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Photography by From The Bay

Lulama Wolf’s paintings take you on a journey of South African heritage and history

Mixing ancient spirituality, rock drawings, etchings of human evolution, and heritage this artist says history is key to making art new.

22 Feb 2022

South African artist Lulama ‘Wolf’ Mlambo uses art intentionally to bare her “spirit”. The 28-year-old says she wants that to be the first thing a person sees before how her paintings look or even what it means. “When you meet someone, you meet their aura before you get to know who they are without them even saying anything,” she says over Zoom. My first impression of Wolf was that she gave off an effortless ‘cool girl’ vibe, though it’s also clear from our conversation that she carefully considers most things she does both on and off the canvas. She pauses before she speaks to think about what she is going to say, she never says too much usually opting to err on the side of caution. Wolf is dressed down in a green, white and black headwrap, clear lip gloss and a grey polo shirt. These muted tones mirror the earthy colours she employs in her paintings.

The artist lives and works in Johannesburg, where she also originally studied art and fashion at university, though she dropped out to focus on pre-colonial approaches to painting. “You learn a lot from traditional forms of teaching on how you need to do something, but I found that I couldn’t express my curiosity with those techniques,” she says. Despite this, she does value what she learned through formal education. “The more I sharpen my eye, the more I’m starting to appreciate everything else that I was taught in hindsight.”

But not completing her degree hasn’t held her back. While she may not be a household name in the UK yet, the artist has already made a name for herself back in her home country and beyond having featured in a number of publications including being listed as an ‘artist to watch at 1-54 Contemporary African Art Fair’ by one of leading African diaspora publications New African Magazine. She is now making her mark in Britain. Her most recent body of work will be shown at Marylebone-based gallery SoShiro until March. The solo exhibition titled ‘Ndizalwe nge ngubo emhlophe’ translates to ‘I was born wrapped in a white blanket’ in Xhosa, a South African Nguni language, which is a group of Bantu languages spoken in the country. “It’s a proverb by spiritual healers in South Africa,” she says. “This particular term usually means that someone is of purity and innocence, which will result in wealth, success and calm throughout their life.”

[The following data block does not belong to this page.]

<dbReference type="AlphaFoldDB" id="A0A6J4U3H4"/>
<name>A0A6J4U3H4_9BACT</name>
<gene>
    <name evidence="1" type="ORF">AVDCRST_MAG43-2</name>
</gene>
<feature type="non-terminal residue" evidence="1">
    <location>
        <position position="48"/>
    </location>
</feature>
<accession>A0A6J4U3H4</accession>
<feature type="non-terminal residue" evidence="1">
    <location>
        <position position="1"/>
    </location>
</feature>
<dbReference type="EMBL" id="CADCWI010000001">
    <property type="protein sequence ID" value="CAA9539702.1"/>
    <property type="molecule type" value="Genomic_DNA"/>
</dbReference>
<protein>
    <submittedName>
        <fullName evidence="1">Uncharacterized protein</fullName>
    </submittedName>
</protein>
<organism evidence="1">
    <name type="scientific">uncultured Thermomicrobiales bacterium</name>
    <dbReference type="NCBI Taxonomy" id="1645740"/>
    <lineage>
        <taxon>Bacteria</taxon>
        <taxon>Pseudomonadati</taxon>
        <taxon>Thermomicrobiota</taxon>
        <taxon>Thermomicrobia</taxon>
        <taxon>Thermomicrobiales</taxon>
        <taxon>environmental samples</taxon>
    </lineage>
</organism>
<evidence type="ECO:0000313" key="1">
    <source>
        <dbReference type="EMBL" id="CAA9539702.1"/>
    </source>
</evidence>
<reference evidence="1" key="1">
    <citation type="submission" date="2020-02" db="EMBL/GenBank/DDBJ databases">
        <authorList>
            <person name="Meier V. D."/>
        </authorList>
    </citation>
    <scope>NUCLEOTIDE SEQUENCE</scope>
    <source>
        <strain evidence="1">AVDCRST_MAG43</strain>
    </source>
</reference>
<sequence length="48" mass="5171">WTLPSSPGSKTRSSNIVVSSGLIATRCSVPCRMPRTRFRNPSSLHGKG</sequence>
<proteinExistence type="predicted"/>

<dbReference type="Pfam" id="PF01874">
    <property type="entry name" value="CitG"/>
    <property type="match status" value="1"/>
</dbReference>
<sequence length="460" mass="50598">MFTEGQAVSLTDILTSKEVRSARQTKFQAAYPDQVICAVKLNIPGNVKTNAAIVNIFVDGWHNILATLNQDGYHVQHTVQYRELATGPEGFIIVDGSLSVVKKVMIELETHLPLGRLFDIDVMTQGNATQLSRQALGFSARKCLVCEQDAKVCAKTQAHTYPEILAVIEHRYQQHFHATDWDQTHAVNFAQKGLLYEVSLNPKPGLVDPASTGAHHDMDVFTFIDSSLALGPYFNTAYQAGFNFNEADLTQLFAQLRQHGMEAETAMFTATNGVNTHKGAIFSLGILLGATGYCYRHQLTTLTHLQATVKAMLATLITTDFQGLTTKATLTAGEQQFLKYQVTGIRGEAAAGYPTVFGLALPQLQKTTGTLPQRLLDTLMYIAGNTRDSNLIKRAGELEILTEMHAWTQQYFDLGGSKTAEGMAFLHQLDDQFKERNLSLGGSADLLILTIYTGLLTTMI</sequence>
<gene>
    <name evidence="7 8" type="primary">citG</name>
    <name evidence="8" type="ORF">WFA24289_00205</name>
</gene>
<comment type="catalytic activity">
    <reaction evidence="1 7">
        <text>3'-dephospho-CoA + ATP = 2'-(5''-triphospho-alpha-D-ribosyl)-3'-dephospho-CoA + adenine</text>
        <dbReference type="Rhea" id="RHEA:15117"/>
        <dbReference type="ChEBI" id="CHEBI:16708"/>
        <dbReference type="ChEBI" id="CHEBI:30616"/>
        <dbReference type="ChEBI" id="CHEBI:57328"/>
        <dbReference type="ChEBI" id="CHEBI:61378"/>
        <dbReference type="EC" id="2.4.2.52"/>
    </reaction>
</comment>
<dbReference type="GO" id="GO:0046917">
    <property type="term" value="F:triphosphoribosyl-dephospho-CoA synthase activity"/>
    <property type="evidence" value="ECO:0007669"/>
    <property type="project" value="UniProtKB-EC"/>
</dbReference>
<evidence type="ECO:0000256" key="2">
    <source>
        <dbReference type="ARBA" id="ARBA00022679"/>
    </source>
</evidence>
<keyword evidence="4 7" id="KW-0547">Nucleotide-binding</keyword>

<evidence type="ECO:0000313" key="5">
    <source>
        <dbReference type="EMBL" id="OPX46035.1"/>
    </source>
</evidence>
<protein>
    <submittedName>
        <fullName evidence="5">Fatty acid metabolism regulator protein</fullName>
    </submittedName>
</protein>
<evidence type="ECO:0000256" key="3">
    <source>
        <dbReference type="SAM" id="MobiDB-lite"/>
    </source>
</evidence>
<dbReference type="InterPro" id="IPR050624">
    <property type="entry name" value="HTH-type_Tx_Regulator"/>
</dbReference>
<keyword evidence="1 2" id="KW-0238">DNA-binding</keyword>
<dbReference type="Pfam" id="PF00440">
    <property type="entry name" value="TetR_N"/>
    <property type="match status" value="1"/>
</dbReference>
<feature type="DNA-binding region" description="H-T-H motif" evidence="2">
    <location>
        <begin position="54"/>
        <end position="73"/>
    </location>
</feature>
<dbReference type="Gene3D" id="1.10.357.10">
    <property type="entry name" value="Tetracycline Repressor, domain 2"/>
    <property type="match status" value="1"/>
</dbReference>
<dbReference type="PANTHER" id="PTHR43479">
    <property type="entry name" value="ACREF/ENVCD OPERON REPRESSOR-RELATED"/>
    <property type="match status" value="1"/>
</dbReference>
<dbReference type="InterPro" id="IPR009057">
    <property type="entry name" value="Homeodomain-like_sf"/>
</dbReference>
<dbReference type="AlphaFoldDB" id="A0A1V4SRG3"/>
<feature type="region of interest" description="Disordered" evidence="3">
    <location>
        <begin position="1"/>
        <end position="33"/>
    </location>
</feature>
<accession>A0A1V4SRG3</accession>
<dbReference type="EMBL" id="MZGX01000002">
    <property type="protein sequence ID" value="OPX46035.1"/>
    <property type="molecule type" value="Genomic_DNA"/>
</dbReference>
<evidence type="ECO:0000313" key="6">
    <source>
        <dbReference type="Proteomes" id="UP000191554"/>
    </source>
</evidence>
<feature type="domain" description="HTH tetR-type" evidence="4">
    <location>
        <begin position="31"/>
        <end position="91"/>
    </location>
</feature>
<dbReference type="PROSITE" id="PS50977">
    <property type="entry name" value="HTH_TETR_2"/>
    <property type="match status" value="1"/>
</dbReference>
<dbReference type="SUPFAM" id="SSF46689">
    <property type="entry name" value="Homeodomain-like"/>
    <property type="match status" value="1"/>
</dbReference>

“I always want to dial down on explaining what my work means, allowing myself and whoever views it the liberty to properly experience it,” she says. Personally, I find her work comforting and almost familiar, something I’d expect to find in my African mother’s home. Each artwork also feels as if there is a story behind them as the figures in the painting often interact with their surroundings, objects and the other people within it. However, her methods shed some light on her intentions. Wolf says her work is inspired by a technique used in rock art (which can also be found in cave drawings, work on cloth and etching on animal skin) in an attempt to pay homage to the art that has come before. 

For Shiro Muchiri, the architect and designer who founded SoShiro, translating these influences to canvas gives her work a subtle power. “She’s exploring cultural resistance and human heritage through traditional African home decoration techniques,” she says. And in a way, Wolf confirms this interpretation, explaining: “I’m pretty much going back to basics.”

“I try to keep things authentic to where I come from, and if I’m going to be using ancient titles, I need to find a way to balance a contemporary perspective and a pre-colonial one,” she adds.

“I try to play with nostalgia and the future to see how they manifest in one painting so that they create one language. You can’t look forward to something without looking back, especially in context to where you are. It’s in your DNA”

A quick scroll through her Instagram page (which boasts just over 100,000 followers) shows she’s incredibly stylish. Wolf was considered one of South Africa’s most well-known fashion bloggers only a matter of years ago. It’s hard to tell whether she’s posing for a shoot, showcasing her art or just out having a good time. In one recent post she is on the cover of South African Glamour, others she is lounging in beautiful locations in exquisitely designed dresses. Among all of these images is a multitude of snapshots of her paintings with her both in front and behind the camera.